A couple of weeks ago, presidential candidate Herman Cain caused a stir by declaring that Americans should be able to ban the construction of mosques. He justified this exception to the First Amendment by saying that Islam is “both a religion and a set of laws,” and its political component essentially neutralizes its status as a protected religion.
Cain arranged a meeting with a group of Muslim leaders at the All Dulles Area Muslim Society yesterday, and emerged with a significantly adjusted position.
“While I stand by my opposition to the interference of sharia law into the American legal system,” Cain said in a statement, “I remain humble and contrite for any statements I have made that might have caused offense to Muslim Americans and their friends. I am truly sorry for any comments that may have betrayed my commitment to the U.S. Constitution and the freedom of religion guaranteed by it. Muslims, like all Americans, have the right to practice their faith freely and peacefully.”
Cain spoke highly of his meeting with Muslim leaders: “As I expected, we discovered we have much more in common in our values and virtues. In my own life as a black youth growing up in the segregated South, I understand their frustration with stereotypes. Those in attendance, like most Muslim Americans, are peaceful Muslims and patriotic Americans whose good will is often drowned out by the reprehensible actions of jihadists.”
In return, ADAMS Center board member Robert Marro said Cain’s statement was “as close to a heartfelt and sincere apology that I’ve seen from any politician anywhere.” I don’t know why he felt Cain had to be graded on a politician’s curve of sincerity. That’s pretty close to damning him with faint praise.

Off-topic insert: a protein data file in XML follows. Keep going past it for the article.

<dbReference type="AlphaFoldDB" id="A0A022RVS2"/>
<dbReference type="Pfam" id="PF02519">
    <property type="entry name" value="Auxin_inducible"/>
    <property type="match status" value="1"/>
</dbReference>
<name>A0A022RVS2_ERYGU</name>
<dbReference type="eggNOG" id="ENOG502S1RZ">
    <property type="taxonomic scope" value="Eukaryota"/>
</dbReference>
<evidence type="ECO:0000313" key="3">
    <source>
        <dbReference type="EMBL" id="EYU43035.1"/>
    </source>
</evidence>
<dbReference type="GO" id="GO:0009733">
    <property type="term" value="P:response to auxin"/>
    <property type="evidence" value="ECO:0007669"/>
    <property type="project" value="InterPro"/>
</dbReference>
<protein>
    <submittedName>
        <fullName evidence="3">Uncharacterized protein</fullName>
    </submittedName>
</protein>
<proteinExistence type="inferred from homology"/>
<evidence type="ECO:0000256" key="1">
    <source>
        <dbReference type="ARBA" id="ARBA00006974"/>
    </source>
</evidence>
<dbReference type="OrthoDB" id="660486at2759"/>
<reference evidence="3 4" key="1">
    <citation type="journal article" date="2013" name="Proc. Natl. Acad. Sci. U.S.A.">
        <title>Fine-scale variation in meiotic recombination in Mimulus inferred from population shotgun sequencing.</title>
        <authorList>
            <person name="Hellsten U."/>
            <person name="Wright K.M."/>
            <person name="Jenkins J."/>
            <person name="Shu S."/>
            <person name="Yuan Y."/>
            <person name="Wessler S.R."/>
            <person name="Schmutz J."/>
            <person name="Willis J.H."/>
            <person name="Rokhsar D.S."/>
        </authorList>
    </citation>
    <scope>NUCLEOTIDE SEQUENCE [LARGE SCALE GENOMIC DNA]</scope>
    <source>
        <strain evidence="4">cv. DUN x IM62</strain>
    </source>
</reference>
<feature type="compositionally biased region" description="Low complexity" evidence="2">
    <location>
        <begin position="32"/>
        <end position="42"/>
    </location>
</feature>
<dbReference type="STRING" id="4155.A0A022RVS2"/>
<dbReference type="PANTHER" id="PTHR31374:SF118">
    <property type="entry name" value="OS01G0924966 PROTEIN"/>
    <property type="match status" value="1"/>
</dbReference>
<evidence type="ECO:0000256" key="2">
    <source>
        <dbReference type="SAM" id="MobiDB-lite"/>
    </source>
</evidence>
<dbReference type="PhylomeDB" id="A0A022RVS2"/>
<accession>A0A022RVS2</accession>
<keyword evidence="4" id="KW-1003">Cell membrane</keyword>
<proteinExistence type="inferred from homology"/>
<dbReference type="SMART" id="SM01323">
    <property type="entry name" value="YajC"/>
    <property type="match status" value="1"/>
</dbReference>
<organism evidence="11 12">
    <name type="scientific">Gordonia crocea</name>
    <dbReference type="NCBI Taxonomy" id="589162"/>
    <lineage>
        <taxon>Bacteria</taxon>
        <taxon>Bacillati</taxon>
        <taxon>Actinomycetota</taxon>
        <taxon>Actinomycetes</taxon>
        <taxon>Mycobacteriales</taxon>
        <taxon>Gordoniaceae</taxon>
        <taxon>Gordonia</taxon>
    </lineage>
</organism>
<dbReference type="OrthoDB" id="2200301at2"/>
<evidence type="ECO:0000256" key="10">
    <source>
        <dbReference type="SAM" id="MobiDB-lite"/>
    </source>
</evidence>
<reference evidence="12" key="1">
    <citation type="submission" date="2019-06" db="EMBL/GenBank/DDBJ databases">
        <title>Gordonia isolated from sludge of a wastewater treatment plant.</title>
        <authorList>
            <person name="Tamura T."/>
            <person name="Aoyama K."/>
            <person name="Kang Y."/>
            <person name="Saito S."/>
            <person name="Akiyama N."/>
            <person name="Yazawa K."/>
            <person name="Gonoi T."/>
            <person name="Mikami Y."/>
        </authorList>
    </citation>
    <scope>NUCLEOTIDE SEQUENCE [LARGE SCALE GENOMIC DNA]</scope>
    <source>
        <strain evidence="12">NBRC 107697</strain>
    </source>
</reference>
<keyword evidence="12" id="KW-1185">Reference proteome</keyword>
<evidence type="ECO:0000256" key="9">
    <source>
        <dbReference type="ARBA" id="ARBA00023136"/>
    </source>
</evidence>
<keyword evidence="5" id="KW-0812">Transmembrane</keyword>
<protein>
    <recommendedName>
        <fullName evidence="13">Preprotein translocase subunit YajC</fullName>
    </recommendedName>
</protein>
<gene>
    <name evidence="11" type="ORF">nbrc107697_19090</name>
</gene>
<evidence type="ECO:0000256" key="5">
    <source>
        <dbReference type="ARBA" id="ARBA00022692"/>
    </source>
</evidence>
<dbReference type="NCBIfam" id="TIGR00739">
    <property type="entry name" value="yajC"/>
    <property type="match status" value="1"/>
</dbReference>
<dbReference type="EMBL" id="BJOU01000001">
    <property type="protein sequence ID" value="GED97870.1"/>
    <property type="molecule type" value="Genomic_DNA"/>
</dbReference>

Of Cain’s experience at his facility, Marro said, “I think he left the meeting with an entirely different view of what Muslims are and what mosques do. If he was expecting to see secret nooks and crannies where people are plotting nefarious things, he would have been highly surprised to find there is nothing like that in ours, or other mosques across the country.”
Is that really what you think Cain expected to find, Mr. Marro? Do you really think he was under the impression that every mosque is filled with secret passages, trap doors, and ninja training equipment? Learn to quit while you’re ahead, sir. When you’re trying to cultivate an atmosphere of mutual respect and hearty fellowship, avoid saying things that have to be “clarified” later.
Marro went on to invite Cain, who is a Baptist preacher, to return and address the ADAMS Center again.
Cain has been up front about admitting mistakes and errors before. That doesn’t excuse making the mistakes in the first place, especially when something as crucial as the freedom of religion is at stake, but it still speaks well of him.
A great deal of our current situation comes from decades of refusing to admit obvious errors and malfeasance. Politicians have a natural impulse to double down on disaster. The ability to admit error and apologize is born from humility, an important component of true leadership. Washington runs huge annual deficits of humility.
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